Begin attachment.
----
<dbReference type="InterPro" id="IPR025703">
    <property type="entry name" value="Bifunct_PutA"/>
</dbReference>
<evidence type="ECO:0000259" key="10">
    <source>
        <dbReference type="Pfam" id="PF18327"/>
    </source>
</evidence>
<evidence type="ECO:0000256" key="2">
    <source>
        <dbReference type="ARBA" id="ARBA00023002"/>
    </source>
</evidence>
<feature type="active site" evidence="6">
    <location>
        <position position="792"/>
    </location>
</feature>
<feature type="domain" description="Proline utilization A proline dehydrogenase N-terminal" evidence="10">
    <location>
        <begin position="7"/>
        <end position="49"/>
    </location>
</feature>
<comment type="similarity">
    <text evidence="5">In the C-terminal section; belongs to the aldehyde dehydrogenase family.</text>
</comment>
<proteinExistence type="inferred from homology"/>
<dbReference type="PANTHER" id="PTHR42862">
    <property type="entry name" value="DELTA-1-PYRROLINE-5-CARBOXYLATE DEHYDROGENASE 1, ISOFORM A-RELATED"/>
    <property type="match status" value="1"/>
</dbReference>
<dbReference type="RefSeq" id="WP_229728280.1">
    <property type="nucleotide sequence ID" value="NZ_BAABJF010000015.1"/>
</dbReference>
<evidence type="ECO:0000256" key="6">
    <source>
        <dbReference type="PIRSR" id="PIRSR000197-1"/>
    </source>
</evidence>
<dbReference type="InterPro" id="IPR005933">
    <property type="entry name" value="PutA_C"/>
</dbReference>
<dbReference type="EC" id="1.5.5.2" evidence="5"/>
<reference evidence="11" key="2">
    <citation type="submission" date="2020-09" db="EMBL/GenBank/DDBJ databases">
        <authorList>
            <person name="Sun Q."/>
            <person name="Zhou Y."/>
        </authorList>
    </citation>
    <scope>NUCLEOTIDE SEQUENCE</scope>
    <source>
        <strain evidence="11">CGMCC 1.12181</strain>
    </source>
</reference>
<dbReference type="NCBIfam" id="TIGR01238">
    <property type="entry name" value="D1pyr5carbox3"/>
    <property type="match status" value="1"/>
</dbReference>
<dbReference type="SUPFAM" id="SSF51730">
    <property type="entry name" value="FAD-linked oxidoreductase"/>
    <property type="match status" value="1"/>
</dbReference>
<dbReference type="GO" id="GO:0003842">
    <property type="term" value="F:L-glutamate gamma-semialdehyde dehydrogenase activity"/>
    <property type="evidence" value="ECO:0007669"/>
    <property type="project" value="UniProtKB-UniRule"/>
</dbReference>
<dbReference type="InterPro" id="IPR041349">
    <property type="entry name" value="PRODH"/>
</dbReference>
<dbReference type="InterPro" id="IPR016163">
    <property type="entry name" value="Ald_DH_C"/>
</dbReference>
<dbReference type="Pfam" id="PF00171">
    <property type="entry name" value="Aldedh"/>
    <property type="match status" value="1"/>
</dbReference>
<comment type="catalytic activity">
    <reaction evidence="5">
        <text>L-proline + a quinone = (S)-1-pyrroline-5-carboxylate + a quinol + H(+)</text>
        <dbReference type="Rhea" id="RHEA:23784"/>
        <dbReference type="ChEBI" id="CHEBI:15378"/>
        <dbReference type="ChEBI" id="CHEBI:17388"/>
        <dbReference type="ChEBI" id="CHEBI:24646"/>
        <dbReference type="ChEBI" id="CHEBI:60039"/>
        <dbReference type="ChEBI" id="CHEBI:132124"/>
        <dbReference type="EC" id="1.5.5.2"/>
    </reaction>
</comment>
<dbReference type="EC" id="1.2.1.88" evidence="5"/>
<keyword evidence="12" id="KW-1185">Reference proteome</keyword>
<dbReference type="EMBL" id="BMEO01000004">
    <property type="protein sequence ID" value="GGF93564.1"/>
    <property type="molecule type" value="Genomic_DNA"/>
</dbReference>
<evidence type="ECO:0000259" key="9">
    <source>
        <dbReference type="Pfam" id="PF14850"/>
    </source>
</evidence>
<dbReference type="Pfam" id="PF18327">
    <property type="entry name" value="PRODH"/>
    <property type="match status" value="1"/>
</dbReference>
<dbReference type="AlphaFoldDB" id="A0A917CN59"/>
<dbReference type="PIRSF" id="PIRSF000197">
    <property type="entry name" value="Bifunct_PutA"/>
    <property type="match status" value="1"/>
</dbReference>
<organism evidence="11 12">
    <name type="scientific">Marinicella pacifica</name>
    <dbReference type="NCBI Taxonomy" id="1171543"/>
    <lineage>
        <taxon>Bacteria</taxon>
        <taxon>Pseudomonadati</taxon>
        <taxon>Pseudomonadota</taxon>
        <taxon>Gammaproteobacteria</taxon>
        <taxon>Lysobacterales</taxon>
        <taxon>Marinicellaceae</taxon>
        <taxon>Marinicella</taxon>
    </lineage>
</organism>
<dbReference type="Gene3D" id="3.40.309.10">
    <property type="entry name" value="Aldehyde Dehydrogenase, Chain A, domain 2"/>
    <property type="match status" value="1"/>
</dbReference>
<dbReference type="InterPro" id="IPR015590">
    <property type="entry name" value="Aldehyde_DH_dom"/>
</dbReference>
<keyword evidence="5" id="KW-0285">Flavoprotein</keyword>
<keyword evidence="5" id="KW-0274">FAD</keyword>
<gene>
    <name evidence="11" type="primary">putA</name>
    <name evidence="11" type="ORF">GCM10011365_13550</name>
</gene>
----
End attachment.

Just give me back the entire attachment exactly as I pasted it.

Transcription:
<dbReference type="InterPro" id="IPR025703">
    <property type="entry name" value="Bifunct_PutA"/>
</dbReference>
<evidence type="ECO:0000259" key="10">
    <source>
        <dbReference type="Pfam" id="PF18327"/>
    </source>
</evidence>
<evidence type="ECO:0000256" key="2">
    <source>
        <dbReference type="ARBA" id="ARBA00023002"/>
    </source>
</evidence>
<feature type="active site" evidence="6">
    <location>
        <position position="792"/>
    </location>
</feature>
<feature type="domain" description="Proline utilization A proline dehydrogenase N-terminal" evidence="10">
    <location>
        <begin position="7"/>
        <end position="49"/>
    </location>
</feature>
<comment type="similarity">
    <text evidence="5">In the C-terminal section; belongs to the aldehyde dehydrogenase family.</text>
</comment>
<proteinExistence type="inferred from homology"/>
<dbReference type="PANTHER" id="PTHR42862">
    <property type="entry name" value="DELTA-1-PYRROLINE-5-CARBOXYLATE DEHYDROGENASE 1, ISOFORM A-RELATED"/>
    <property type="match status" value="1"/>
</dbReference>
<dbReference type="RefSeq" id="WP_229728280.1">
    <property type="nucleotide sequence ID" value="NZ_BAABJF010000015.1"/>
</dbReference>
<evidence type="ECO:0000256" key="6">
    <source>
        <dbReference type="PIRSR" id="PIRSR000197-1"/>
    </source>
</evidence>
<dbReference type="InterPro" id="IPR005933">
    <property type="entry name" value="PutA_C"/>
</dbReference>
<dbReference type="EC" id="1.5.5.2" evidence="5"/>
<reference evidence="11" key="2">
    <citation type="submission" date="2020-09" db="EMBL/GenBank/DDBJ databases">
        <authorList>
            <person name="Sun Q."/>
            <person name="Zhou Y."/>
        </authorList>
    </citation>
    <scope>NUCLEOTIDE SEQUENCE</scope>
    <source>
        <strain evidence="11">CGMCC 1.12181</strain>
    </source>
</reference>
<dbReference type="NCBIfam" id="TIGR01238">
    <property type="entry name" value="D1pyr5carbox3"/>
    <property type="match status" value="1"/>
</dbReference>
<dbReference type="SUPFAM" id="SSF51730">
    <property type="entry name" value="FAD-linked oxidoreductase"/>
    <property type="match status" value="1"/>
</dbReference>
<dbReference type="GO" id="GO:0003842">
    <property type="term" value="F:L-glutamate gamma-semialdehyde dehydrogenase activity"/>
    <property type="evidence" value="ECO:0007669"/>
    <property type="project" value="UniProtKB-UniRule"/>
</dbReference>
<dbReference type="InterPro" id="IPR041349">
    <property type="entry name" value="PRODH"/>
</dbReference>
<dbReference type="InterPro" id="IPR016163">
    <property type="entry name" value="Ald_DH_C"/>
</dbReference>
<dbReference type="Pfam" id="PF00171">
    <property type="entry name" value="Aldedh"/>
    <property type="match status" value="1"/>
</dbReference>
<comment type="catalytic activity">
    <reaction evidence="5">
        <text>L-proline + a quinone = (S)-1-pyrroline-5-carboxylate + a quinol + H(+)</text>
        <dbReference type="Rhea" id="RHEA:23784"/>
        <dbReference type="ChEBI" id="CHEBI:15378"/>
        <dbReference type="ChEBI" id="CHEBI:17388"/>
        <dbReference type="ChEBI" id="CHEBI:24646"/>
        <dbReference type="ChEBI" id="CHEBI:60039"/>
        <dbReference type="ChEBI" id="CHEBI:132124"/>
        <dbReference type="EC" id="1.5.5.2"/>
    </reaction>
</comment>
<dbReference type="EC" id="1.2.1.88" evidence="5"/>
<keyword evidence="12" id="KW-1185">Reference proteome</keyword>
<dbReference type="EMBL" id="BMEO01000004">
    <property type="protein sequence ID" value="GGF93564.1"/>
    <property type="molecule type" value="Genomic_DNA"/>
</dbReference>
<evidence type="ECO:0000259" key="9">
    <source>
        <dbReference type="Pfam" id="PF14850"/>
    </source>
</evidence>
<dbReference type="Pfam" id="PF18327">
    <property type="entry name" value="PRODH"/>
    <property type="match status" value="1"/>
</dbReference>
<dbReference type="AlphaFoldDB" id="A0A917CN59"/>
<dbReference type="PIRSF" id="PIRSF000197">
    <property type="entry name" value="Bifunct_PutA"/>
    <property type="match status" value="1"/>
</dbReference>
<organism evidence="11 12">
    <name type="scientific">Marinicella pacifica</name>
    <dbReference type="NCBI Taxonomy" id="1171543"/>
    <lineage>
        <taxon>Bacteria</taxon>
        <taxon>Pseudomonadati</taxon>
        <taxon>Pseudomonadota</taxon>
        <taxon>Gammaproteobacteria</taxon>
        <taxon>Lysobacterales</taxon>
        <taxon>Marinicellaceae</taxon>
        <taxon>Marinicella</taxon>
    </lineage>
</organism>
<dbReference type="Gene3D" id="3.40.309.10">
    <property type="entry name" value="Aldehyde Dehydrogenase, Chain A, domain 2"/>
    <property type="match status" value="1"/>
</dbReference>
<dbReference type="InterPro" id="IPR015590">
    <property type="entry name" value="Aldehyde_DH_dom"/>
</dbReference>
<keyword evidence="5" id="KW-0285">Flavoprotein</keyword>
<keyword evidence="5" id="KW-0274">FAD</keyword>
<gene>
    <name evidence="11" type="primary">putA</name>
    <name evidence="11" type="ORF">GCM10011365_13550</name>
</gene>